Hartpury College: a club with an identity crisis?…and an appreciation of the travelling supporters
When I was young
I never needed anyone
Hard to be sure
Sometimes I feel so insecure
And love so distant and obscure
Remains the cure
All by myself
Don’t wanna be, all by myself anymore
Eric Carmen – All By Myself
According to The Rugby Paper, there were 677 at College Stadium (really?), Hartpury, to watch Saturday’s National 1 game against Coventry.
Now I’m not great at guestimating numbers, but I would imagine almost a third of those present were Coventry supporters.
Given yesterday’s gate was 384, yes 384, up on their average gate for the season (according to Statbunker), then I’m probably erring on the side of caution.
And it’s worth just stopping to contemplate the significance of that for a moment. Hartpury have an average attendance of 293 (not including yesterday’s), with a season’s high of 500 prior to our visit, to watch a team running away with the league, playing some fantastic rugby in the process and with several players who are clearly destined for bigger and better things.
Yet a club like Cov, starved of success in recent times, more often than not, finishing in the bottom half of the table over the last six seasons and with Premiership rugby on its doorstep, can attract between 4 and 5 times that number on a regular basis. Okay, Coventry have a much bigger and more heavily populated catchment area on which to rely, but even so…
It just goes show how the current funding arrangements for clubs at this level certainly don’t offer everyone a fair and equal chance of success. Whilst Coventry have to rely on the generosity of it’s chairman and the prowess of its business managers to constantly look for new streams of revenue, there are those teams, not many I hasten to add, for whom such constant worries are somewhat less pressing.
That’s not a gripe by the way, merely an observation.
But for all the quality that I saw in the Hartpury side yesterday, for all the resources that the club has at it’s disposal and for all the wins that they’ve accumulated this season, there was very little passion in the stand or around the pitch.
Other than that which was coming from the Coventry supporters, of course.
Imagine if the situations were reversed and it was Coventry topping the league – the car park would be full by 2.oo pm, the main stand by 2.45 pm and the far side and ends three or four deep. And for most games.
Closed by 2.30 for Moseley I’d imagine…
It was all a bit soulless on Saturday until the Coventry supporters found their voices as the players left the field at the end of the warm up. There was some excitement, but again that was shared amongst the Cov supporters as they quietly voiced their expectations of what might soon unfold (although, as we now know, this was not to be)…but other than that, you’d never have known that this was the ground of the league leaders, champions-elect in all but name, and with a team of players as good as anything I’ve certainly seen at this level.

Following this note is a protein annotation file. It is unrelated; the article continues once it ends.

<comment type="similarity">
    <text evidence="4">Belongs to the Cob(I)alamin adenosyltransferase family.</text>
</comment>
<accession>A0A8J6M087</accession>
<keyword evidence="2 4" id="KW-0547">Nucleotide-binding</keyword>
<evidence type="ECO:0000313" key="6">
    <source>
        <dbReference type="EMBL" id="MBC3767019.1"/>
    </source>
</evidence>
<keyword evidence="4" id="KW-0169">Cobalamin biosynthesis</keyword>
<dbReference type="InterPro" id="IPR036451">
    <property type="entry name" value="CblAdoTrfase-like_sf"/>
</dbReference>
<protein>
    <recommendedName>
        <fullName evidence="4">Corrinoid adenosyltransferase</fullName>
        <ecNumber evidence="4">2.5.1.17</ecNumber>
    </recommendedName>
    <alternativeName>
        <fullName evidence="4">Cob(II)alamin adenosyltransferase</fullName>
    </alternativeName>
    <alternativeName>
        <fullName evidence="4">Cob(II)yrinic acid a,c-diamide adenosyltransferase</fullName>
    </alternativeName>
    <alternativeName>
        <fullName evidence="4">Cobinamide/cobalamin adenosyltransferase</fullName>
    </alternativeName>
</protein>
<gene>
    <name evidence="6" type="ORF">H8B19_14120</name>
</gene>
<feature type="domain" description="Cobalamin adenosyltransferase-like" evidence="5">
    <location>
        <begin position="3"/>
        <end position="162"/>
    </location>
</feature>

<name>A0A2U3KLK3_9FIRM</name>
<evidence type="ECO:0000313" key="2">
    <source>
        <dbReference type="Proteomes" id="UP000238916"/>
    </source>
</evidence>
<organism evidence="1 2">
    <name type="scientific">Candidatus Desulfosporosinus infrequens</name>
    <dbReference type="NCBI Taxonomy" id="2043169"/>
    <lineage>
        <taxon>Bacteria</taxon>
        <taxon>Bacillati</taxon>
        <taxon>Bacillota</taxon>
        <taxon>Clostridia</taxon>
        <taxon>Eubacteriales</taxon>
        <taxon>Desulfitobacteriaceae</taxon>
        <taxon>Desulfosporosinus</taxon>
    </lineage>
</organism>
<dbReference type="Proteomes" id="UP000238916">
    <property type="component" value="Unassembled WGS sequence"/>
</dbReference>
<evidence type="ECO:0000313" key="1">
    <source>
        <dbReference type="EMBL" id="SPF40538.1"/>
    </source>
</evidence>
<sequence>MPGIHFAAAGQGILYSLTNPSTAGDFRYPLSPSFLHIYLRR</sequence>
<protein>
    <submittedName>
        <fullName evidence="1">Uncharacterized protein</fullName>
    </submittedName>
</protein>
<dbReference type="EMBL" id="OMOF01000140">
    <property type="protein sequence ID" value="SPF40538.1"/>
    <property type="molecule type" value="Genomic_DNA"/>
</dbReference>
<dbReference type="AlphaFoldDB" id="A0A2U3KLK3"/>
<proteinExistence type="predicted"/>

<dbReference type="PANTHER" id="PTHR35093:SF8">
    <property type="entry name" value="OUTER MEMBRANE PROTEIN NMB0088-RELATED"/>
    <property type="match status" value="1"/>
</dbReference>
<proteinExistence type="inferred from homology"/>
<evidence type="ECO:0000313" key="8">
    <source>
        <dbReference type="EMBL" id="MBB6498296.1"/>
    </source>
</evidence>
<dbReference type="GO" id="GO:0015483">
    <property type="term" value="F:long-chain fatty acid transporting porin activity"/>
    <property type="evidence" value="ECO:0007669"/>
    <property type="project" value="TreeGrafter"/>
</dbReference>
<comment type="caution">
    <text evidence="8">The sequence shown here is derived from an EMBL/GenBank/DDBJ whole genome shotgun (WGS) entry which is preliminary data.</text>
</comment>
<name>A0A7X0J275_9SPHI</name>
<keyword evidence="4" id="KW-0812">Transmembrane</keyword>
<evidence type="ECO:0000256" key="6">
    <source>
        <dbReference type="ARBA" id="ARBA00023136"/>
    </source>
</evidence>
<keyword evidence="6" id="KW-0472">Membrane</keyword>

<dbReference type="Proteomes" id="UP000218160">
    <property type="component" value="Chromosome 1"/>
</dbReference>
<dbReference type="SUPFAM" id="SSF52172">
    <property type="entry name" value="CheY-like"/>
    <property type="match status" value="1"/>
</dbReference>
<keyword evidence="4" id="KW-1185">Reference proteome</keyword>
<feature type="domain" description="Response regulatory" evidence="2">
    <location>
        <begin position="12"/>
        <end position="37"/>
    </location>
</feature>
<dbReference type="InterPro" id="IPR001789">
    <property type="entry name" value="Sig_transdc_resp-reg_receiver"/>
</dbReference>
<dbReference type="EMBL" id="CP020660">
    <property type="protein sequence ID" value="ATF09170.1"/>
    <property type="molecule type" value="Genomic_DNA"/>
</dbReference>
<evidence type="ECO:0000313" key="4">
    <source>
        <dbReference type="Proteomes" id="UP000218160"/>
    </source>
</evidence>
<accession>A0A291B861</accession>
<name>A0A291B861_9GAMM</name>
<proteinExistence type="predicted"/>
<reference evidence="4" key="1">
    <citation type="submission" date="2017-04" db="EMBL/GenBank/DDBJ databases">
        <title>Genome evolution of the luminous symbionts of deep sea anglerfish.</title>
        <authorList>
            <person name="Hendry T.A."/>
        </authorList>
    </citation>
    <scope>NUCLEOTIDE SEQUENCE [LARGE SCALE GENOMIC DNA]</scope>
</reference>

And maybe that’s because Hartpury just doesn’t have the feel of a club with a history to it.
That might be being grossly unfair to those involved with Hartpury College, but having been founded as recently as 2000 and having enjoyed regular promotions from the eleventh tier of the rugby pyramid thereafter, it all seems to have come about too quickly to build up the pride in the club that you often see elsewhere. There aren’t the fans there who have been watching the club play for generations; the grandparents who have been members of the club since the sixties and still attend with their children and grandchildren.
Interestingly, there appeared to be few Hartpury supporters ‘of an age’…
That passion for the club isn’t yet coursing through the veins of those who support Hartpury, as it is at Cov or Moseley, Plymouth, Blackheath, Rosslyn Park and so on…there haven’t been the hard times that make the good times that much better.
It will come…
And because it was formed in partnership with Gloucester RFC and still retains that link, stronger than ever it would appear, then for those on the outside it seems as if the club is a means to an end, a stepping stone for the great and the good.
Can you imagine, in a few years’ time, five of the current Hartpury squad reaching the significant milestone of 100 appearances…?
I think that’s why I find it so difficult to accept clubs like Hartpury. I’m probably entirely wrong, but the club seems to exit as a stepping stone to the Premiership and not as a club in its own right.
It’s an opinion and I accept one that won’t be shared by many who read this blog, but that’s how it comes across to me.
It seems to lack an identity of its own…it fulfils a role as a feeder for Gloucester rather than as a club with it’s own unique identity. Maybe not to those who support it, but certainly to some who support other clubs in this league.